The dust, the heat, the dry air, the lure and the promise and the tiredness, are too great to overcome.
Not that we should stop trying.
Spring is in full swing in Oregon, which means more light and heat and greenery.
The greenery is ever-present here, but the high, diffuse May light is not. The bright gray above reminds me of the Irish Midlands, where whole childhood weeks would pass under the off-white dome.
Back then it usually meant dry weather, which meant football outdoors. Now it’s almost oppressive, however, particularly when temperatures warm into the 70s and the heat seems trapped by the uniform sky – or lack of one.
Under the gray this morning my memory – which may or may be accurate – called to mind Thomas Mann’s “Death In Venice”, and the oppressive skies above the Lido that provide a backdrop for the main character, Aschenbach’s, fall.
While the absence, or concealment, of the sun worked as a metaphor for Mann, it’s also what’s most oppressive about ‘May Gray’ (as the Californians call it). Without the sun in the sky, there are no shadows, time seems to slip off schedule, there is no clear dawn or sunset.
Nothing to do but wait, of course. Until the end of the hour, or the day, or the week, when the clouds clear and high blue returns. And with it, hopes and memories of summer.
I’ve just told my wife
That we need to visit Clatskanie, Oregon, your birthplace.
And I often think to myself “I should take a trip to Port Angeles
And see the great, gray light on the Pacific and visit his grave site”.
But then I think “What’s the point?”
Why bother with places, the faint traces of memory on streets and buildings, with plaques on walls?
All we have is the words, you wrote,
And they better be the right ones.
In a black box, glass-faced, placed in a room on the top floor of a Georgian house.
Little sign of the ulcer that killed him, or the stress of the years unpublished in exile,
Or the pain of the eye operations.
It’s not the original death mask – instead the product of revisions and iterations.
But it’s his parting glance to the world.
Smaller than his stature suggests, and gentler,
James Joyce sleeps in a quiet room, four storeys up, between Eccles Street and Nighttown.
Oddly, he looks at home.
We arrived the night after a hurricane’s last winds
Had whipped their way over South Carolina.
The beach and the trees were still and empty – the summer washed away,
A clean slate for Autumn.
We had driven from California, three weeks across the country,
And this driftwood beach and empty tourist town was ‘it’, the moment we reached the other coast.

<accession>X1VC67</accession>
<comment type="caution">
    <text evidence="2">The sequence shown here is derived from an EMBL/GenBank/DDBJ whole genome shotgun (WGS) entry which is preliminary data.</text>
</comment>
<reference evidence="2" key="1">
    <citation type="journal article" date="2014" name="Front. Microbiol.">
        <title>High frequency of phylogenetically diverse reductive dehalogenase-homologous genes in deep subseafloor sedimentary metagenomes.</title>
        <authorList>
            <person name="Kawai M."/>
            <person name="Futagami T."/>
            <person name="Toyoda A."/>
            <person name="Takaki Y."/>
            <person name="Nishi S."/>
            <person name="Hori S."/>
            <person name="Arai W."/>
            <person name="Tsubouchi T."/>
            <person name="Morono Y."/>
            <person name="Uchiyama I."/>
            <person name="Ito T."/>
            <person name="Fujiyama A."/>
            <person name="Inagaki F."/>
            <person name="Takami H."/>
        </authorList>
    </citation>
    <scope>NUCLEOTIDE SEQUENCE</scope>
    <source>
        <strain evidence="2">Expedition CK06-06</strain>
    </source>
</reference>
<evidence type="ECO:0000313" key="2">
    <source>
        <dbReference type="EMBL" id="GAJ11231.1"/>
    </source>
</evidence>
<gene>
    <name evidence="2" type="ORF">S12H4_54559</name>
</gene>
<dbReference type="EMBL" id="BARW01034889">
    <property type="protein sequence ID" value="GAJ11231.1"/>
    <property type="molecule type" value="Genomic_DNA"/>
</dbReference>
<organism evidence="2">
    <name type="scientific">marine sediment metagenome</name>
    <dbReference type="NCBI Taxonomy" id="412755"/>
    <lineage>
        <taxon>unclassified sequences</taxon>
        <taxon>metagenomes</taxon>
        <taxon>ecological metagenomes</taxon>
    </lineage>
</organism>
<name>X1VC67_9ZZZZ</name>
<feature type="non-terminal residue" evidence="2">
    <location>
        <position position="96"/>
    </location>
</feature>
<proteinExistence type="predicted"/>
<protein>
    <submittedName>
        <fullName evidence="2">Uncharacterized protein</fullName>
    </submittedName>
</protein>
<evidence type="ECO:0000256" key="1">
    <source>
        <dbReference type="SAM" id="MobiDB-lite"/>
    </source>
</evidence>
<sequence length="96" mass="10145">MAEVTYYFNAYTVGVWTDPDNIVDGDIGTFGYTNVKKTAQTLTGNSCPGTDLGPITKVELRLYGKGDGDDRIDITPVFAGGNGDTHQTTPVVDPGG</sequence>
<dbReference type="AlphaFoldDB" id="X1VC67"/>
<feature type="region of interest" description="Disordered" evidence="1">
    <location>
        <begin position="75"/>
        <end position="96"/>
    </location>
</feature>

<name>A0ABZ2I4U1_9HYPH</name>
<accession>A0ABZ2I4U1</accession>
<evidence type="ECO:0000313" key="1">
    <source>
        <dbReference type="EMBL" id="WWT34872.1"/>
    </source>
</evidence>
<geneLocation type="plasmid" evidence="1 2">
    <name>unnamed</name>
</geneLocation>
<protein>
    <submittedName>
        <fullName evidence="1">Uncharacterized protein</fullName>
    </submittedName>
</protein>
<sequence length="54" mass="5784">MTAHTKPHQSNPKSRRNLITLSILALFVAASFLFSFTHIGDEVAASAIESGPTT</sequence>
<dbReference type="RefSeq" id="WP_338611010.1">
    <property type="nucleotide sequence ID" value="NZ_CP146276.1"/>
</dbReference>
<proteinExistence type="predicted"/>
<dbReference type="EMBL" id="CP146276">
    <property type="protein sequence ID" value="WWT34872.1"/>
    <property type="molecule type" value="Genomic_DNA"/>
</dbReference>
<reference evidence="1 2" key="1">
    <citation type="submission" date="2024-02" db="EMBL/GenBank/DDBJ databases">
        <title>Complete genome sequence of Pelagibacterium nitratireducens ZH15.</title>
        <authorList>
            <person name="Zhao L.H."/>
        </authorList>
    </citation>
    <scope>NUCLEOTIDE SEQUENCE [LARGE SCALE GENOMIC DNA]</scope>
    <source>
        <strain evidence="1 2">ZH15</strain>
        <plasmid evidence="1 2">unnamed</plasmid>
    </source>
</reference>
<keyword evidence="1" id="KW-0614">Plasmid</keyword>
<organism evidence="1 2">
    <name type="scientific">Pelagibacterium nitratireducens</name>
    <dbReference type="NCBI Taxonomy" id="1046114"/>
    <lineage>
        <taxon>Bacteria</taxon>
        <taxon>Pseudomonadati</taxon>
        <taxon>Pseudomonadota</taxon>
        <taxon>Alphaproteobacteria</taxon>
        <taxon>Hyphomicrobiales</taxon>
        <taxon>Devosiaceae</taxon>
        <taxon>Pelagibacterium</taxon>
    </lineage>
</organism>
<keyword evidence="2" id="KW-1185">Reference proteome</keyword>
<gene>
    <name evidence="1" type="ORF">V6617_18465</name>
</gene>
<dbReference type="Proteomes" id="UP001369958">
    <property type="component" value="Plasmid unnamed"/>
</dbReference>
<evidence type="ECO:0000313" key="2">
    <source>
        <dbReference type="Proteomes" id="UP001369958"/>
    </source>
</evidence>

We had arrived.
In 24 hours we would move on. For now, all was clear and endless.
The years of college were over, ahead lay possibility, calm water, storms, inconceivable events,
We ate by a beach campfire, and slept heavily that night, unburdened.
Grey and wet and cabin feverish – in my memory all the rainy afternoons of my childhood holidays merge into one.
Waking on a wet Saturday morning, usually at a grandmother’s house, we would wait and hope, through breakfast and the drizzly morning, over lunch and on into the afternoon, that the rain would stop. By 3pm, after hours of books and board games, and more than a bit dispirited, we would be dragged from the fireplace and out for a spin in my dad’s car.
If we were lucky, the deluge or drizzle would stop. But often it did not, and so another July weekend would be lost to the vagaries of the Irish weather.
The advent of the internet, and a longer concentration span, and my sheer bloody mindedness nowadays when it comes to getting outside and getting soaked, means that a rainy Saturday isn’t the complete write-off it once was.
After moving from one rainy city (Dublin – 29 inches per annum) to another (Portland, Oregon – 36 inches), I’ve finally got used to rain. It’s only taken 40 years.
Just as well, as my wife and I woke to hail, rain, thunder, lightning, and 55mph gusting winds last Saturday. We were visiting our friends’ beach house in Manzanita, Oregon, a very fine property located all of 200 meters from the (very loud and very windswept) Pacific Ocean.
We were away from home. There were no chores to be done, no emails to be checked, or calls placed. My phone was turned off. For the first time in years, I experienced a rainy Saturday on vacation.
What did we do? Well, the same thing I did with my family 30 years ago. We had breakfast, chatted, ate some more, read a bit, watched the fireplace, and read a little more. And ate a bit more. And then we bundled into the car and headed out to the village for a damp stroll.
Plus ça change, as the French say. And pass the sauvignon blanc. The only difference between a rain-soaked Saturday in 2018 and one in 1988 as the occasional adult refreshment, which eased us into the afternoon and, truth be told, into the early evening as well.
How wonderful it was, to sit and sip and chat and attempt another two pages of the ‘Nighttown’ chapter, and then nibble and sip and chat some more. On occasion, I’d even forget the raging tumult flinging torrents of water on the windows. Until the next thunderclap.
Could I do it every weekend? The 10-year-old me from 1988 would probably give you a short, sharp answer to that – which I’d agree with today. But once in a soggy blue moon? Let it rain.